Nationally Determined Contributions (NDCs) are expected to be made by all Parties to the convention in the areas of mitigation, adaptation and means of implementation with the assurance that the developed countries would assist the developing countries by providing financial support, technology development and capacity building. This lets the reins of control in the hands of developed countries. In this capitalist world, the one who provides the part of the capital does so with the intention to draw as well as to retain the power to make decisions. Such status quo is the greatest stumbling block where only a few developed Godfather nations take other developing countries for a ride, making them move at their whims and fancies in the name of climate change.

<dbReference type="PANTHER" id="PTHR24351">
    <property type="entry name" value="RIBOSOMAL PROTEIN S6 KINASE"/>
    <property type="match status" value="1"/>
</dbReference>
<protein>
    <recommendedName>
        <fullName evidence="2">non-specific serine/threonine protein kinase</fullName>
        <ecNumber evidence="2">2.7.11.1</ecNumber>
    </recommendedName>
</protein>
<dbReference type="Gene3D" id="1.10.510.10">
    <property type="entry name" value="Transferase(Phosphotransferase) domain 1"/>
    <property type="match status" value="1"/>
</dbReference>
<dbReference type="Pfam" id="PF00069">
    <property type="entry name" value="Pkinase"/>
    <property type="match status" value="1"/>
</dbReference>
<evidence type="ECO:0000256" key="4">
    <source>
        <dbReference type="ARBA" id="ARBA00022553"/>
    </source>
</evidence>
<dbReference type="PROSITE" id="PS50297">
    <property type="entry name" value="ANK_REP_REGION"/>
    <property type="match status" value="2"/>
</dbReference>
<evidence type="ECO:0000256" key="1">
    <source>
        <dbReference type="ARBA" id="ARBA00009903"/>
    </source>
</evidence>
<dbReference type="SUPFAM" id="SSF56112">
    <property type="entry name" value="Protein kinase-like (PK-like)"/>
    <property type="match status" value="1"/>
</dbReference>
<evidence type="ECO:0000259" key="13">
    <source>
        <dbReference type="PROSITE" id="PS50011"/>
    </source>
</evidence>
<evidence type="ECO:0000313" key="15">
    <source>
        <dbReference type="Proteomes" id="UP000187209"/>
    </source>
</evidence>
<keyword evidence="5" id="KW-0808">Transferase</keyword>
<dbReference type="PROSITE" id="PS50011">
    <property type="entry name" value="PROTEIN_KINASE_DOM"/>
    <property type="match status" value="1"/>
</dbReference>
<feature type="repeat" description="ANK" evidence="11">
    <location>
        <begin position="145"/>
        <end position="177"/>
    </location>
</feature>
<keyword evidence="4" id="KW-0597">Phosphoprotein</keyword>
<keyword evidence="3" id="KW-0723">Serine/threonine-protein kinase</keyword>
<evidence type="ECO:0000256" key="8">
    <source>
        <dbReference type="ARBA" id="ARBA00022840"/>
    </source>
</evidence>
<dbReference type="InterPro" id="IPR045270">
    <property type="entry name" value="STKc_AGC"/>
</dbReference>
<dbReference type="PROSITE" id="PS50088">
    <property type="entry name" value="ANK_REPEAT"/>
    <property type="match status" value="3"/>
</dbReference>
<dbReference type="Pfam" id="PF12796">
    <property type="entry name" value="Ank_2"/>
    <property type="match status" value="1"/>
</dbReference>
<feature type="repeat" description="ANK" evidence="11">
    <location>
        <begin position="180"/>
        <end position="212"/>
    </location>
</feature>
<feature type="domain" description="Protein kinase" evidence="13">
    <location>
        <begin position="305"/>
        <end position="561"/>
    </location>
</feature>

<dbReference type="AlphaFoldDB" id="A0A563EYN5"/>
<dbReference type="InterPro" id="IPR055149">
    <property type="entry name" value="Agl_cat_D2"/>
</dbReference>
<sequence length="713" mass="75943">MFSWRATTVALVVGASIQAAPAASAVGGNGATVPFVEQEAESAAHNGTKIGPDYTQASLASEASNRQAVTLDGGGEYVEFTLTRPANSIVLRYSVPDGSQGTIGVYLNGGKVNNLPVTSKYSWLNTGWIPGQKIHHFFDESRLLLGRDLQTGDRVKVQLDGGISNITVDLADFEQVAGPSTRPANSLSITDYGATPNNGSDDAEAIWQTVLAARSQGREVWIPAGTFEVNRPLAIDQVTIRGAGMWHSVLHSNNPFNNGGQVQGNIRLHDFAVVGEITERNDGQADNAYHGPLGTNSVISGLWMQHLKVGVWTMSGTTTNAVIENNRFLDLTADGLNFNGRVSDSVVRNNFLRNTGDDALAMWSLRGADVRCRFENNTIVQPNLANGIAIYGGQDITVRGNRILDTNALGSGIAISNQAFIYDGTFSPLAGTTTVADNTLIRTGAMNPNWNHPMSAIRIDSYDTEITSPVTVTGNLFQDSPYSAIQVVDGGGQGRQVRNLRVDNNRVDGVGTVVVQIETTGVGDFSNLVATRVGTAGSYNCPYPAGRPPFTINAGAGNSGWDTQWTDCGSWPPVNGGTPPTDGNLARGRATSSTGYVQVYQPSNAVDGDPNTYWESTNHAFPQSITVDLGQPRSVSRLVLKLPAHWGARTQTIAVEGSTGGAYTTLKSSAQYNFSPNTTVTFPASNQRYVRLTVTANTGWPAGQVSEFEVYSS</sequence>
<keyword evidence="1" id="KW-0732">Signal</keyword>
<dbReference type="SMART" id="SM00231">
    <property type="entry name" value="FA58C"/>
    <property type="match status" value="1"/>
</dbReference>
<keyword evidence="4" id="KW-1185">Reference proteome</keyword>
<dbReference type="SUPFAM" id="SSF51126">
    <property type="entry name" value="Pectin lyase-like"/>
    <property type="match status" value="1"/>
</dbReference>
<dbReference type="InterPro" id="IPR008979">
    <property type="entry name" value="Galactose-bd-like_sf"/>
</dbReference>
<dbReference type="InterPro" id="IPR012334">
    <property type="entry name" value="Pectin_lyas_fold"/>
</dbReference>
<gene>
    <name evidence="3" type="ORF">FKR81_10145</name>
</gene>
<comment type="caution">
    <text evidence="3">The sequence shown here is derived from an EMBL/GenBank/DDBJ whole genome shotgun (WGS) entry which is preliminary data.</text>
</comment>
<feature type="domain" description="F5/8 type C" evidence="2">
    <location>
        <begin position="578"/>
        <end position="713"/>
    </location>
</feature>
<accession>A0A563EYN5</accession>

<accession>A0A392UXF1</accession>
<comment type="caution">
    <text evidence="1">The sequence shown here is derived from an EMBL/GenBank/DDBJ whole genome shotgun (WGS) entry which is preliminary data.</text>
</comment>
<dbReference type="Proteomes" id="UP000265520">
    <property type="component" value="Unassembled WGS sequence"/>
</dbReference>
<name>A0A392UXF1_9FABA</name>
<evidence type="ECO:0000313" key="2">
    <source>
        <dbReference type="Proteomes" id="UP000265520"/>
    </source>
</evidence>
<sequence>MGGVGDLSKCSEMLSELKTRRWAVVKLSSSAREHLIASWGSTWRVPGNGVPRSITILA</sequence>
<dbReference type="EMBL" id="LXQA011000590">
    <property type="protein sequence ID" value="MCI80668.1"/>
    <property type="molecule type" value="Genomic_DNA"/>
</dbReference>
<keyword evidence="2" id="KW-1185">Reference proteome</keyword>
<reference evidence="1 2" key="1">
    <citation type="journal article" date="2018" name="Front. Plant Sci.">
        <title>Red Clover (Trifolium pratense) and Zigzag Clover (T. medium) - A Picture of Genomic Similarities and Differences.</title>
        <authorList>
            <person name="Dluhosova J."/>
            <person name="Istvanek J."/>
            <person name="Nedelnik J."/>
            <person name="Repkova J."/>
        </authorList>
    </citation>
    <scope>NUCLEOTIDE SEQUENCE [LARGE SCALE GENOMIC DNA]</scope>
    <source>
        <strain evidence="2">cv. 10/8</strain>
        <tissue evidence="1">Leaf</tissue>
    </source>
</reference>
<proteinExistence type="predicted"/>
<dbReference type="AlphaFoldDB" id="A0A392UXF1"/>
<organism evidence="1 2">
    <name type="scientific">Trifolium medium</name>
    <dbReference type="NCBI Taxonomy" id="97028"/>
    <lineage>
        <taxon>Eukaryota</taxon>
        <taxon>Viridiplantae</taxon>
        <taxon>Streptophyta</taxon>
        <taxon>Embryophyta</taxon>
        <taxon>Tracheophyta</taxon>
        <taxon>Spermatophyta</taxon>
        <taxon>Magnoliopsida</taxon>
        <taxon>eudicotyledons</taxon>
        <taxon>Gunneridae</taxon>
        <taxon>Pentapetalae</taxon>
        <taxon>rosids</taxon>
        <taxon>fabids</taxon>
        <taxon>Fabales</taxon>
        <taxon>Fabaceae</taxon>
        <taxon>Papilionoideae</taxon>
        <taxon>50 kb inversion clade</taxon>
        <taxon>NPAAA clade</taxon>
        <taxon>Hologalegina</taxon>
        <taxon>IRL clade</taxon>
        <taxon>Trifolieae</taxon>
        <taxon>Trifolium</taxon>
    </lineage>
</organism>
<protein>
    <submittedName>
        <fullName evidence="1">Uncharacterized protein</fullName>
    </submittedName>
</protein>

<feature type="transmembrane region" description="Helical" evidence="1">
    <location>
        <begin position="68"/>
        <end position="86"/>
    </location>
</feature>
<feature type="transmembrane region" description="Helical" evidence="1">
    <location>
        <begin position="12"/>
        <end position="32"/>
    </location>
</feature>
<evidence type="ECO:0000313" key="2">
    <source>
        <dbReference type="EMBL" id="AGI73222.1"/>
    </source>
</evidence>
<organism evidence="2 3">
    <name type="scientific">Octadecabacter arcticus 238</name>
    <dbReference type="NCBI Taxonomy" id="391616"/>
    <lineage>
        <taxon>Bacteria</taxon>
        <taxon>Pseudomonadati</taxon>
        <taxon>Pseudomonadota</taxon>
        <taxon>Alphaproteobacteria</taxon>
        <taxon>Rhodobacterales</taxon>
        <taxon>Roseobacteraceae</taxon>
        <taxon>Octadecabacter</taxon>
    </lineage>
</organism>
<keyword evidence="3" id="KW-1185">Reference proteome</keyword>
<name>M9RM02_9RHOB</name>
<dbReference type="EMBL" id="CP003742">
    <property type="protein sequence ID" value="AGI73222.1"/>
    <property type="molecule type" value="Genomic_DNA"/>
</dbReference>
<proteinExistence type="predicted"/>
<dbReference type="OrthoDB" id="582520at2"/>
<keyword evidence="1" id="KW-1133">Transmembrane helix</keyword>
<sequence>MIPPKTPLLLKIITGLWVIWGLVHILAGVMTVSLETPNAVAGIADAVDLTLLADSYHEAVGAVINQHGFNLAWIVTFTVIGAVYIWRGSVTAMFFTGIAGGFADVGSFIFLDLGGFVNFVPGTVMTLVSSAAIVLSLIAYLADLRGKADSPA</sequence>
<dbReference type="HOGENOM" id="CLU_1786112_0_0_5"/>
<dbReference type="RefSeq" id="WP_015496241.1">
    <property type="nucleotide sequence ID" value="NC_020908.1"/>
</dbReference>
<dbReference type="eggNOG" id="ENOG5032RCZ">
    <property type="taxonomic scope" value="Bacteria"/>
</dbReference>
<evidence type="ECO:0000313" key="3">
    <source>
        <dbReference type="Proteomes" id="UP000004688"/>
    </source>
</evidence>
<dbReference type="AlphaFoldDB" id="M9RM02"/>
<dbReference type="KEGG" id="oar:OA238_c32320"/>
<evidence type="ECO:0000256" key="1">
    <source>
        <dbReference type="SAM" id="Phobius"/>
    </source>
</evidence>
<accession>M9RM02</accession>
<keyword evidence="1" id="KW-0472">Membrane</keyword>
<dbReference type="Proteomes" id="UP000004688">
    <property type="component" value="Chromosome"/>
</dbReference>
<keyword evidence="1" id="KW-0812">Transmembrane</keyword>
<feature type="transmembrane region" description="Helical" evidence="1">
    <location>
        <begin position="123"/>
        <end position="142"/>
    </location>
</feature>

It is at this transition that I would like to bring forth about Ecotourism, which literally means responsible travel to natural areas, conserving the environment and improving the well being of the local people and “playing our parts” by keeping away at bay the hypocrisy and double standards of developed nations and make ourselves a part and parcel of Green Rebel to bring forth a Green Revolution. For those who prefer green, I mean those environment conscious people, ecotourism is truly a form of environmentally conscious tourism. It has attracted increasing attention in recent years, not only as an alternative to mass tourism, but also as a means of economic development and environmental conservation. In other words, ecotourism has a strong connection with sustainable tourism in which sustainability depends on the relationship between tourism and environment. The appropriate management for ecotourism development is essential in order to conserve and maintain the biological richness of the area as well as economic upliftment of the local people. In addition, ecotourism is an opportunity to promote the values of the protected areas.